While Pakistan will continue to try to intensify its proxy war and anti-India propaganda, at this point, it is likely to be inclined to exercise three options. Firstly, Pakistan would highlight its posture of victimhood and strengthen the narrative of its capability and willingness to defeat India’s strategy.
The need to bolster this narrative is even stronger at the moment due to the recent embarrassing episode of corruption charges against Lt. General Asim Bajwa (retd), CPEC chairman, published in an investigative report by the journalist Ahmad Noorani. History has repeated instances of Pakistan army’s aggressive attempts to repair any possible damage to its image and integrity. Fighting against India has always been the most potent tool to consolidate the military’s positioning in Pakistan and distracting the populace from the growing personal wealth of the military personnel. Secondly, Pakistan is likely to push for more Chinese equipment in the coming times despite its economic challenges. It has recently requested Beijing for the much-desired aircraft—J-10 CE and PL-10 and PL-15, short-range, and long-range air-to-air missiles, respectively. Thirdly, Pakistan will continue to escalate the nuclear threat to push for the Kashmir agenda and attract global attention. In the last one year, prime minister Imran Khan has repeatedly flagged the nuclear threat to remind India and the international community about the presence of nuclear weapons in the region and the dangers emanating from a potential nuclear war.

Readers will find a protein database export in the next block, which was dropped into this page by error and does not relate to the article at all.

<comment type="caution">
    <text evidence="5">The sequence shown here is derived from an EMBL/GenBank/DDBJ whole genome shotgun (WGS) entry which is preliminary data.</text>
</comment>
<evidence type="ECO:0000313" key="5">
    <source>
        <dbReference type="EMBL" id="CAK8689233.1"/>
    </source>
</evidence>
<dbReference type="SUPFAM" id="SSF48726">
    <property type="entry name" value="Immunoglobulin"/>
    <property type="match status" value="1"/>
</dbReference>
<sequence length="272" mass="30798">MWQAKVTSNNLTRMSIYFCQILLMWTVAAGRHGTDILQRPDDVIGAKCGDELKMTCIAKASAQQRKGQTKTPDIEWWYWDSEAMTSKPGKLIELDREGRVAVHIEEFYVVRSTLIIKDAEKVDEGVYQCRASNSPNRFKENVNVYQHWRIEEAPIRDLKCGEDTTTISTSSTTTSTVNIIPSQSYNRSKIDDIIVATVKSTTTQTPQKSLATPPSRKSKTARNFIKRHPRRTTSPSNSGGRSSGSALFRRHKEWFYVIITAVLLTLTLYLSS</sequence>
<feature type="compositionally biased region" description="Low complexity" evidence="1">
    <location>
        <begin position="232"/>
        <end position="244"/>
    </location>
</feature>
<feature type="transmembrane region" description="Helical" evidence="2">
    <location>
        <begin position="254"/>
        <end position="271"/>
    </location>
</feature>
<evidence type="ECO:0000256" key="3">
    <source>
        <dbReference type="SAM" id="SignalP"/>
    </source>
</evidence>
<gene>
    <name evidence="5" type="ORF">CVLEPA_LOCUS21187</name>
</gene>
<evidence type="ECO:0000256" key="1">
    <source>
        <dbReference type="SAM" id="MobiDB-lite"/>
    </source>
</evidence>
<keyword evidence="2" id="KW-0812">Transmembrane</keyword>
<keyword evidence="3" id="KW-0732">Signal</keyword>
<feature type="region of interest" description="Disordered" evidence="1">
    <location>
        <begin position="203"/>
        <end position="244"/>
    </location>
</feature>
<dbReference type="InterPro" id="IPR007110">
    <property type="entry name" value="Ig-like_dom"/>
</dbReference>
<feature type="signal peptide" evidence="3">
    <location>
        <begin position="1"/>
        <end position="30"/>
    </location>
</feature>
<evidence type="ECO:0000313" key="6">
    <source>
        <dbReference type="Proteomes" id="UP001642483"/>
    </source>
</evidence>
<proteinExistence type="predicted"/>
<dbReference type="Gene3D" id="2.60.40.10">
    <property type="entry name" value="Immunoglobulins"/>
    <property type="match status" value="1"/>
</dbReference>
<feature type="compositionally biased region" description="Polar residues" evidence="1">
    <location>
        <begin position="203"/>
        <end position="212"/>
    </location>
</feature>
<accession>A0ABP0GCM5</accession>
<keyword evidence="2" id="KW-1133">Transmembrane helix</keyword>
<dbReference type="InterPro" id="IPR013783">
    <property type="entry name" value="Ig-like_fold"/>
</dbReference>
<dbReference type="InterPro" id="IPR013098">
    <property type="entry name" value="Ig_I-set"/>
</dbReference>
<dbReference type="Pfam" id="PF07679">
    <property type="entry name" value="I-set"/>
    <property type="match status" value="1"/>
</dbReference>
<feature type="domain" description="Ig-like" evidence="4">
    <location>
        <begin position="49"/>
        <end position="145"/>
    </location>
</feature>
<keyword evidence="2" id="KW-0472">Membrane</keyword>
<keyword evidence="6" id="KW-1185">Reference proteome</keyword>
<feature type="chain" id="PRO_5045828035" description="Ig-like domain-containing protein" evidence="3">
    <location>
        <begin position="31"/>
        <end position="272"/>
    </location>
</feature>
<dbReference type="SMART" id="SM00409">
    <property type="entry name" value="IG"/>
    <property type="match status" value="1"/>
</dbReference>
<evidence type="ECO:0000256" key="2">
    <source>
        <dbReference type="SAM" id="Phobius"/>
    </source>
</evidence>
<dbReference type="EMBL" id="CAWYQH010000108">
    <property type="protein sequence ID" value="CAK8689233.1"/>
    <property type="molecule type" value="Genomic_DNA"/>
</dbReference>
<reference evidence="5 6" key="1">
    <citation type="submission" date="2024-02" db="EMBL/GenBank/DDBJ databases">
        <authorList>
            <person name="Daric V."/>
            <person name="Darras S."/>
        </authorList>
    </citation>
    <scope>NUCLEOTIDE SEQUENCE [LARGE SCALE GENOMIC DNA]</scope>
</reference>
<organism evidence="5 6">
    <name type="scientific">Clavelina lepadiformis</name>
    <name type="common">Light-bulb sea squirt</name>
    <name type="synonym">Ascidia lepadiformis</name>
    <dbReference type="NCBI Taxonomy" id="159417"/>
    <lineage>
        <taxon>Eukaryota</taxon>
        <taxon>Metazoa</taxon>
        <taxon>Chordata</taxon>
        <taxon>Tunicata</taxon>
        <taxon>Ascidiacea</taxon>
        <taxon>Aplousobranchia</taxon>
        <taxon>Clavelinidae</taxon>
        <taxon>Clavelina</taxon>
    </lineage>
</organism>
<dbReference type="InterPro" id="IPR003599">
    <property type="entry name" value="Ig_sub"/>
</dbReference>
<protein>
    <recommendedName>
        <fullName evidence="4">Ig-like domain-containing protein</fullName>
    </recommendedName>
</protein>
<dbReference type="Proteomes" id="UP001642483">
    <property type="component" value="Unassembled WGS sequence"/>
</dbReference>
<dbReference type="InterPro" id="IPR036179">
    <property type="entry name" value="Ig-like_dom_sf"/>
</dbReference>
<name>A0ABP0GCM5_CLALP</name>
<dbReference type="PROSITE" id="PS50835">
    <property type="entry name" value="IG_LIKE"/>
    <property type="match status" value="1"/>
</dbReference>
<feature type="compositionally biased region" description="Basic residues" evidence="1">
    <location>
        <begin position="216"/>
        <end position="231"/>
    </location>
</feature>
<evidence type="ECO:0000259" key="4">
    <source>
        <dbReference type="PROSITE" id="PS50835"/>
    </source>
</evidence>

The author is Distinguished Fellow, Centre for Air Power Studies, New Delhi